The lab should also be asked to cite other particles, even occurring at low levels, if the particle type is particularly diagnostic of a potential indoor air quality problem. An example is the presence of chains of Penicillium/Aspergillus mold spores since when found occurring in chains, these spores are suggestive of a nearby (potentially toxic or allergenic) mold contamination problem.
What is the Consistency of the Vacuum Method for Testing Carpets, Couches, Curtains, or Other Surfaces for Mold or Other Particles?
As you can see in the photograph of sampling cassettes above, we may use a template to define a four square inch area to be vacuumed. While it is a simple matter to define a consistent area size when using vacuum methods to test soft surfaces such as carpets or couches, it is very very difficult to actually sample these surfaces in a manner which is quantitatively consistent from sample to sample.
While some independent studies have attempted to explore this question by "seeding" a carpet surface with a known quantity of particles, we are very doubtful of the conclusions by some investigators if they assert that sampling consistency can be achieved. Where sampling consistency cannot be achieved, the quantitative comparison of samples from different areas is a tricky business, and except for findings of the presence or absence of high levels or dominant-particle levels of certain particles in a carpet vacuum sample, our view is that more detailed findings should be viewed with caution.
Here are some sources of inconsistency in vacuum sampling of soft surfaces:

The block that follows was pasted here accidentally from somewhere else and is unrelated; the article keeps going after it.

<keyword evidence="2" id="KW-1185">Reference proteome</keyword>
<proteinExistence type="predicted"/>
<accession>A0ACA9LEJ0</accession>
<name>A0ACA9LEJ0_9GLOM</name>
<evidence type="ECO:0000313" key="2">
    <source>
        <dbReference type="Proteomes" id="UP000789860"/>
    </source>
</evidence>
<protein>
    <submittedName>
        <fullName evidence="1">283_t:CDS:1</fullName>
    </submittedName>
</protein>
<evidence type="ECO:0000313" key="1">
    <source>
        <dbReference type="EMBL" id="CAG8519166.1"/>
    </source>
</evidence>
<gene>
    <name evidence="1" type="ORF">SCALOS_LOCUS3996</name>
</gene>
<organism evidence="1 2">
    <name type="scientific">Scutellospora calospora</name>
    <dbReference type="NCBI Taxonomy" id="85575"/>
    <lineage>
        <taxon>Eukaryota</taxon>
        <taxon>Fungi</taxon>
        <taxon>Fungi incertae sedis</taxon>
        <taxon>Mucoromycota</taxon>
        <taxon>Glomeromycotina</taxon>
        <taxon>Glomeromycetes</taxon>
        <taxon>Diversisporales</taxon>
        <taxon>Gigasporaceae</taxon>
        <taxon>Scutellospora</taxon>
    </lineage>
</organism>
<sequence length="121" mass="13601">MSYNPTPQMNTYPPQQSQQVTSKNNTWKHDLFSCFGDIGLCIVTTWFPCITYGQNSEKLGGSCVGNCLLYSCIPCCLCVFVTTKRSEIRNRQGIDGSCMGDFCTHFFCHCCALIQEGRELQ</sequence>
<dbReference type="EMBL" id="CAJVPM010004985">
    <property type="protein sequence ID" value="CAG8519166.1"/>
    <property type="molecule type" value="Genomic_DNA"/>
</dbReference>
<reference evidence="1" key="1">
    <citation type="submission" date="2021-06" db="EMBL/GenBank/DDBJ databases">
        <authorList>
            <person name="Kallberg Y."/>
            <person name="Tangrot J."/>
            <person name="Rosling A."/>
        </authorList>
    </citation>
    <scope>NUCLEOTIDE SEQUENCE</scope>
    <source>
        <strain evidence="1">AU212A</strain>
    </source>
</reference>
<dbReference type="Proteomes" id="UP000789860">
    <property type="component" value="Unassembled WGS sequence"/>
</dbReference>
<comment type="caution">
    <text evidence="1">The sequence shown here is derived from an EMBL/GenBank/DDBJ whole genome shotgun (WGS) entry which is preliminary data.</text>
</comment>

High Efficiency Vacuum Sampling Methods for Carpets or Other Surfaces
Other vacuum methods which use a calibrated flow rate and a sampling filter can collect nearly 100% of the particles from a surface, permitting a quantitative analysis of the number of particles per square inch. In our OPINION this is often a rather questionable procedure.
Even studies which claim to report that the results of this sampling method are repeatable (a measure of sampling method reliability) we find that there is an enormous variation, probably several orders of magnitude, in the number and possibly even the type of particles collected in such samples depending on the investigator's choice of sampling location, sample duration, vacuum strength, and other factors.
The result may be an analysis which is impressive in its precision, say giving 1,243.275 particles of particle type X per square inch of surface, but completely inaccurate (because there maybe so much variability due to sampling procedure that sampling an area one foot away gives a particle level of 124,327.5 particles per square inch.).
See PHOTO GUIDE TO STAINS on Indoor Surfaces for examples of some common types of indoor stains on HVAC registers, doors, carpets.
Usually soot marks, thermal bridging, or thermal tracking stains appear, if at all, in the building interior locations listed just below discussed in the remaining sections of this article.
See Black stains from animals for details about pet stains on building floors (urine) and walls (various) and see Pet Stains on Walls for diagnosing stains such as the black marks left by pets on walls.